Short answer: Your test will work again now in any current of Chrome. But probably not forever.
The Chrome team wanted to add touch events into desktop browsers, because of the growing number of desktops with touch-capable screens. So they did - probably around the time of 24.0 Canary. They then found that loads of people were doing what you're doing to "detect touch devices". The problem with this is you're only testing if the browser supports touch events, not the device (same goes for
Modernizr.touch). More specifically, just the W3C/Apple TouchEvents API.
They didn't want to ship different versions of Chrome for touch/non-touch, so they made it so they only enable the touch APIs if they detect a touch device on startup (discussed here: http://code.google.com/p/chromium/issues/detail?id=152149).
So now your test will work again... BUT - if you want to future-proof yourself, you might want to change your approach. Here's why:
Not all browsers will perform this switch that Chrome does.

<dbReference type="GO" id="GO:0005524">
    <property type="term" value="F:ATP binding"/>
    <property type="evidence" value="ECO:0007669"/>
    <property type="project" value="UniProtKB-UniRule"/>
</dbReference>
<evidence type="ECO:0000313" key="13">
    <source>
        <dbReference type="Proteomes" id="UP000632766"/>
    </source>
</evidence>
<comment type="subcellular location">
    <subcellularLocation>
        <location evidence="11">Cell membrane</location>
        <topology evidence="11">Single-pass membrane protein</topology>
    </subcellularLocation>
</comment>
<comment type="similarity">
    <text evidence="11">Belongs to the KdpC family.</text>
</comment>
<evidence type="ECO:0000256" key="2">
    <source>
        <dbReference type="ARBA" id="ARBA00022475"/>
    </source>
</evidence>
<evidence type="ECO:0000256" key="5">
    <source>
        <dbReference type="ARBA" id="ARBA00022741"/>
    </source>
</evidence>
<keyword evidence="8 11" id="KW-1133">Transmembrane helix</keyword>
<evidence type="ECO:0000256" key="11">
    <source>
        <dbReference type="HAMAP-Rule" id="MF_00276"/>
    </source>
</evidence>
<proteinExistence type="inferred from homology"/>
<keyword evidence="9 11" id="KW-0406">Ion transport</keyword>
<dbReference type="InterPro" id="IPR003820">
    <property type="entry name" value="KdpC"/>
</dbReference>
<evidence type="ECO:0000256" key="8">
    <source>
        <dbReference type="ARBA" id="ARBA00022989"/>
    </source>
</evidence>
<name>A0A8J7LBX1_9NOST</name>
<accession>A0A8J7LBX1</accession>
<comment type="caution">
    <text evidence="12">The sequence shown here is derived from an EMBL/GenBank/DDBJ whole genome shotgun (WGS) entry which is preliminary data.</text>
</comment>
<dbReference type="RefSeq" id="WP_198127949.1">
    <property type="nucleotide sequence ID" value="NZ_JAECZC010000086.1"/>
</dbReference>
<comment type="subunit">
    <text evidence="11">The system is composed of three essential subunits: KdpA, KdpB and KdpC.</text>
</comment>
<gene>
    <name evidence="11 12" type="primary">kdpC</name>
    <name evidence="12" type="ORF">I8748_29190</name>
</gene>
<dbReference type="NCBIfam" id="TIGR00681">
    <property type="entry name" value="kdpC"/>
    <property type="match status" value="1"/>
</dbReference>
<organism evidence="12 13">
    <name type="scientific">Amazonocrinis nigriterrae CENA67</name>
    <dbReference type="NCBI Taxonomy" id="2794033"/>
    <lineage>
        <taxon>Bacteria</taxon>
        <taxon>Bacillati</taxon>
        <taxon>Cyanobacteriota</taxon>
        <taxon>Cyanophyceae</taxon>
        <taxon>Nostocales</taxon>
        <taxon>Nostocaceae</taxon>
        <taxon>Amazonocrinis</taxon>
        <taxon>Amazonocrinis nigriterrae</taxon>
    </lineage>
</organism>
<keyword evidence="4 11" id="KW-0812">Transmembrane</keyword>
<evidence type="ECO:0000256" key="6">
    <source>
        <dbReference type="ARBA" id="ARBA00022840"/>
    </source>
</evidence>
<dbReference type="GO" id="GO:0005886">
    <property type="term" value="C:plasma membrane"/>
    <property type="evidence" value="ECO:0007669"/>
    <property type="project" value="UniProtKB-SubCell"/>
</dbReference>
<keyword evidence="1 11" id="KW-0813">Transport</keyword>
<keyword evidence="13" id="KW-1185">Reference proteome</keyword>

Touch capability is becoming a dynamic feature: with Microsoft Surface etc you can unplug from keyboard and mouse and go touch-only, users may have touch monitors connected via KVM switches which won't be detected at startup, etc. Browser vendors don't want to make APIs appear and disappear - that'd be a nightmare - so at some point the Chrome guys will probably permanently enable the TouchEvents APIs on all devices. That test will start throwing "false positives" again.
Instead, look at the PointerEvents API, which gives a common event interface for mouse, touch and stylus inputs. If you're thinking of making buttons bigger for touch interfaces etc, there's a pointer media query spec too (and a hover one), which will appear in browsers soon - this differentiates between different accuracies of input devices -
fine - and being dynamic will let you adjust your styles based on the connected pointer devices, as they're connected/disconnected. Very cool.
Modernizr v3.0 (dropping within the next few weeks) will have a couple of relevant changes here:
- A detect for the PointerEvents API is being added
Modernizr.touch is being renamed
Modernizr.touchevents to better represent what it means
So I'd consider using PointerEvents if available (which it already is in IE10), falling back to a
Modernizr.touchevents switch if not.